Only seven participants dropped out during the three months intervention. The adherence rate was therefore higher than in most other weight loss studies at the workplace [48, 49]. The successful adherence may be due to a number of initial precautions taken. First, workplaces adopting this intervention study were obliged by contract to provide time for the intervention during working hours. Second, each of the seven intervention groups was, as far as possible, guided by a single instructor to personalise the interventions. Third, a close collaboration between managers ensured that obstacles for the intervention were quickly solved. In summary, the workplace approach is likely to explain the high adherence and therefore the positive results of the study. Other studies have pointed out that workplace-initiated weight loss programs promote a team spirit among the employees [50, 51]. The participants tend to form into particular groups at workplaces, often based on gender, educational backgrounds and interests, which makes group counseling easier. The participants see each other on a daily basis during the intervention period and tend to share meals and have opportunities to meet immediately after work for exercise . In the present study, employees without weight problems were also invited to take part in the intervention. Not excluding them from the intervention may have contributed to a positive team spirit regarding the initiative.
The present study was conducted as a cluster randomized single-blinded controlled trial. It was carried out at a workplace that enabled us to target a high-risk group and obtain a very high adherence. The results in this paper were tested using intention-to-treat analyses (ITT), where missing observations are carried forwards or backwards. In spite of this conservative approach, we were able to reveal significant effects on weight loss and related outcomes such as fat percentage, waist circumference and blood pressure.
For a weight reduction program, a three months perspective is a short time frame. This study showed strong results after three months, but the main aim of the project is to maintain the weight loss for a longer period of time. Maintenance of the improved bodyweight, blood pressure and aerobic fitness is well known to reduce the risk of chronic diseases such as cardiovascular diseases and Type 2 diabetes, which in turn may reduce the risk for sick leave . There was no observed effect on musculoskeletal pain after three months of the intervention. However, because weight loss will lower the mechanical load on joints and potentially improve work postures, it may have a positive effect on musculoskeletal pain in the long run.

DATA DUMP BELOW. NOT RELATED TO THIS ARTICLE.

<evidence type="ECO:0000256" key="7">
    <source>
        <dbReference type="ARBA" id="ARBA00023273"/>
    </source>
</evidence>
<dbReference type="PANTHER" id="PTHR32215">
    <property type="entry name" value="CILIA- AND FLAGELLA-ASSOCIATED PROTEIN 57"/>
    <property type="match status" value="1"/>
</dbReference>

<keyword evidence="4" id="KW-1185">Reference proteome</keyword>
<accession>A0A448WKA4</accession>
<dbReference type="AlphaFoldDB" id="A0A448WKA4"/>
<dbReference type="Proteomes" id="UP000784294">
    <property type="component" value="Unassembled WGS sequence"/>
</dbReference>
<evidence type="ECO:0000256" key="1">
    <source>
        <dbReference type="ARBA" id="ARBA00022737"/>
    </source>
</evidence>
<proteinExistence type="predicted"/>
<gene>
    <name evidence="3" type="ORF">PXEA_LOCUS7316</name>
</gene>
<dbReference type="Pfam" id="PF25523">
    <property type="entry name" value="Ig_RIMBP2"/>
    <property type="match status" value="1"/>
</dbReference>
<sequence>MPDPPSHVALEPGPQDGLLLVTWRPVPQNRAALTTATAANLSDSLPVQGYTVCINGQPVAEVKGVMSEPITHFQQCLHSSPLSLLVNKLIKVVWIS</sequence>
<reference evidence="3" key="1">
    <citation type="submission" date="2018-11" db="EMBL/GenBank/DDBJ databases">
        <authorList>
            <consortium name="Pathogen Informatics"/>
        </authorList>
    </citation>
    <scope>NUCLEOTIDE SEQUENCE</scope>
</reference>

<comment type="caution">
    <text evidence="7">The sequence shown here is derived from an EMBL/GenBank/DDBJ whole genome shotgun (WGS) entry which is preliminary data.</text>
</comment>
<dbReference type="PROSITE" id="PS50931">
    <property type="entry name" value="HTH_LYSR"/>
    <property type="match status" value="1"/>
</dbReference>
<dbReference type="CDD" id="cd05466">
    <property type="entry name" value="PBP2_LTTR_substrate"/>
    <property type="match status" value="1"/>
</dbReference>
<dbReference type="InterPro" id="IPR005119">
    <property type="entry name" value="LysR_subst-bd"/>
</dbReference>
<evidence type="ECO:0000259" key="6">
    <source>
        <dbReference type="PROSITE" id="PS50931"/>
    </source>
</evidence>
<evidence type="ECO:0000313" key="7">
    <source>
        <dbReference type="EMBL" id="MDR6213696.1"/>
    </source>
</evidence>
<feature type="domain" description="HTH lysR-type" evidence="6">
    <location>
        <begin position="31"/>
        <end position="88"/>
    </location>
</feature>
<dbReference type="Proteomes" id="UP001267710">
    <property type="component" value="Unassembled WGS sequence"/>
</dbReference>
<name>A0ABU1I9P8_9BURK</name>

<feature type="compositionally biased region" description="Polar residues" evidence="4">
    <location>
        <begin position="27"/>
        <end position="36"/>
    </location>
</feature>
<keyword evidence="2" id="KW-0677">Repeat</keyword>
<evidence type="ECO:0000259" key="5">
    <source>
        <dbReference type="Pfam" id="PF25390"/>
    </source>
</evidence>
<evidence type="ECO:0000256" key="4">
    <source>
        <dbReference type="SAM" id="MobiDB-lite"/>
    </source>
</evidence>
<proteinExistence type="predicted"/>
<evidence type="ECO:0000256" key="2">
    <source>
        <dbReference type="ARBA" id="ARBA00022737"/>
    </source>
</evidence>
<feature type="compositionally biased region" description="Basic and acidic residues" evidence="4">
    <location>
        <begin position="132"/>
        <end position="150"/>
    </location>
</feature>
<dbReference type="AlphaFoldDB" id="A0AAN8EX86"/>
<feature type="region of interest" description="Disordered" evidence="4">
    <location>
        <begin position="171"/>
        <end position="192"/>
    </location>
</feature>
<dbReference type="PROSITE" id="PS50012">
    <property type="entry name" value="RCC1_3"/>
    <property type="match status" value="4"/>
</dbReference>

A limitation in the study is the lack of quantitative registration of physical training doses in leisure time. The logbook was primarily used to facilitate the individual coaching and serve as a motivating factor. Another limitation is that in the integrated multiple intervention concept of this study the importance of each of the components cannot be evaluated. A four-armed design where each of the components as well as the combined concept is tested against a control group would have been ideal, but also unrealistic with the current resources and the workplaces available. A qualitative process analysis with focus group interview is another approach that would have been possible, but unfortunately not performed. Finally, the target group only consists of females and the results cannot be extrapolated to males. Concerning statistics, several ANCOVA models were carried out for testing effects of the intervention on multiple outcomes. The risk for a chance finding may therefore be resent. However, reducing the level of significance would substantially increase the risk for a type II error. This aspect ought to be included in the interpretation of the study results.